Taking A Stand

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By Adena Cook


Controversy over the proposed Central Idaho Economic Development and Recreation Act that designates Wilderness in the Boulder-White Clouds intensified last week. The proposal was formally considered at a U.S. Senate subcommittee hearing June 16, after being given a stamp of approval by Idaho's Senators, Jim Risch and Mike Crapo.


On behalf of the state, Gov. C.L. "Butch" Otter wrote a strongly worded letter opposing CIEDRA, asking that it be read into the record. He took this position only after state agencies had carefully reviewed CIEDRA and submitted comments.


The governor correctly stated that CIEDRA provides, "little, if any, additional protection for these special areas, their character and the landscape."


He noted that the BWC is not only protected from future development by the Sawtooth National Recreation Area, but also by the Idaho Roadless Rule, which assigns the BWC to the Wildlands Recreation Management theme.


This theme's management prescriptions focus on protection and are similar to Wilderness management, except they do not expressly prohibit motorized or mechanized use. Where these uses exist now, they are allowed to continue subject to the Forest Service review process. Motorized or mechanized uses cannot be expanded in these areas.


Otter observed that Idaho has 3,700 acres of endowment land that will be affected, and the constitutional mandate to provide for Idaho's schools will be compromised. State management of wildlife will also be negatively impacted.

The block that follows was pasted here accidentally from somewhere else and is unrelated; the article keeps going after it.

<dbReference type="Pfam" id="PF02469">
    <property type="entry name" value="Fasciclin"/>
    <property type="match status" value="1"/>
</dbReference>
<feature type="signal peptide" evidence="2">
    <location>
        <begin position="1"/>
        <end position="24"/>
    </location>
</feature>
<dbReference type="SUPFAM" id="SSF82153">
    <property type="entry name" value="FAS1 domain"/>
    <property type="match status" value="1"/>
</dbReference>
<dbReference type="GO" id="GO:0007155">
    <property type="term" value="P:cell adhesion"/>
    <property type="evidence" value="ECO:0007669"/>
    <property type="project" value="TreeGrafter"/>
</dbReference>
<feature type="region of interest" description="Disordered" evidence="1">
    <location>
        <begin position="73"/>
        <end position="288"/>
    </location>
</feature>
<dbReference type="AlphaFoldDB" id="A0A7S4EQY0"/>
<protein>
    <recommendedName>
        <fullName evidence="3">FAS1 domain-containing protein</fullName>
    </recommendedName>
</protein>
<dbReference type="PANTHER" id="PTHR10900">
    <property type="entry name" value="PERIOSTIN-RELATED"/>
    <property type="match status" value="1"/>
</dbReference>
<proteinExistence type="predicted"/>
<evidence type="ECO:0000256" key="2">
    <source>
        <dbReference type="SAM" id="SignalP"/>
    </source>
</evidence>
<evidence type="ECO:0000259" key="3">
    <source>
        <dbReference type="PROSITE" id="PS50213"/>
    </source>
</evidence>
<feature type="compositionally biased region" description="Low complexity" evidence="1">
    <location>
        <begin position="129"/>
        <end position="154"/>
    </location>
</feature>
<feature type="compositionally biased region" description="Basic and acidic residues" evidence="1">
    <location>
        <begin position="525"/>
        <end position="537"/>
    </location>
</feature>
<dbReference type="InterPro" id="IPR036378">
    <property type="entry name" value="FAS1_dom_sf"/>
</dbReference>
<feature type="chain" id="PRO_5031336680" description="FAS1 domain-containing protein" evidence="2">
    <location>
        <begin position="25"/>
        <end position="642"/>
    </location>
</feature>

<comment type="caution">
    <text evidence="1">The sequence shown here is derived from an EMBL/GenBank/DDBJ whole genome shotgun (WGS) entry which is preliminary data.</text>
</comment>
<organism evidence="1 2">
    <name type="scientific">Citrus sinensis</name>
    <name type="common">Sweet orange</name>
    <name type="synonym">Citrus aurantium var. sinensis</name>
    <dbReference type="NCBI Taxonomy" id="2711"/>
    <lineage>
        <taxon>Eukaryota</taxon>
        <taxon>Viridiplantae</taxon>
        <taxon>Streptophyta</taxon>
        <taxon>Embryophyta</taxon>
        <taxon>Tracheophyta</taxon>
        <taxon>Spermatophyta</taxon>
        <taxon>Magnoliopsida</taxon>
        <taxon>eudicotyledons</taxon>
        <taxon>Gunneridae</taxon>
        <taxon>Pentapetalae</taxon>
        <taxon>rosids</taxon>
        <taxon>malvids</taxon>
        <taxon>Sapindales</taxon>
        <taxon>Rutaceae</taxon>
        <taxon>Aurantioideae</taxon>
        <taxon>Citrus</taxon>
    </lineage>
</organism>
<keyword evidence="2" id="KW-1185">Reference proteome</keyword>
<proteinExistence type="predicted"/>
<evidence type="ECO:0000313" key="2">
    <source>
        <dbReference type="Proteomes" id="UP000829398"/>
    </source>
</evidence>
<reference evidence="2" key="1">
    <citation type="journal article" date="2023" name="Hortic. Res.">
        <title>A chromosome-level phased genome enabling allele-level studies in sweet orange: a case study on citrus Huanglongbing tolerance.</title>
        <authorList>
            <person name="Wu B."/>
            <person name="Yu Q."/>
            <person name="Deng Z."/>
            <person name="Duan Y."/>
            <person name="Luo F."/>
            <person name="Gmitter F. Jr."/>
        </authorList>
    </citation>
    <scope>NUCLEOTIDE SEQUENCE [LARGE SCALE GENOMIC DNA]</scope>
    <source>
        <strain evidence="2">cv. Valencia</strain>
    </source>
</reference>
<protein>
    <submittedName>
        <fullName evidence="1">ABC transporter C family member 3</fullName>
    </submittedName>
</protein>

The governor agreed that economic development is needed in Custer County and special areas need protection. He questioned whether "more wilderness areas and federal red-tape" will achieve these ends, observing that the Sawtooth Wilderness area at 217,000 acres and the Frank Church at 2.3 million acres are nearby.


Otter concluded: "I know there is a better way to achieve all of the protections necessary to preserve these areas, increase economic activity and recreational opportunities, without locking this land up under wilderness. My dream is for these areas to thrive economically and remain open to all existing uses and recreational opportunities so Idahoans can continue to access and enjoy these lands as they do today for generations to come."


After reviewing Otter's letter and receiving testimony, Risch noted publicly that the bill needs work before it can move. Reportedly, Crapo is organizing meetings this week to review objections and see if changes can be made.


Our congressional delegation should recognize that change has already come and Wilderness bills for Idaho are redundant. They need to pull CIEDRA.


Idaho's primitive wild lands are federally protected by the Idaho Roadless Rule. Wildlands Recreation management provides all the protection that should ever be needed. Thanks, Gov. Otter, for saying so. Thanks for your support for recreation access.


Cook is a consultant with the BlueRibbon Coalition.

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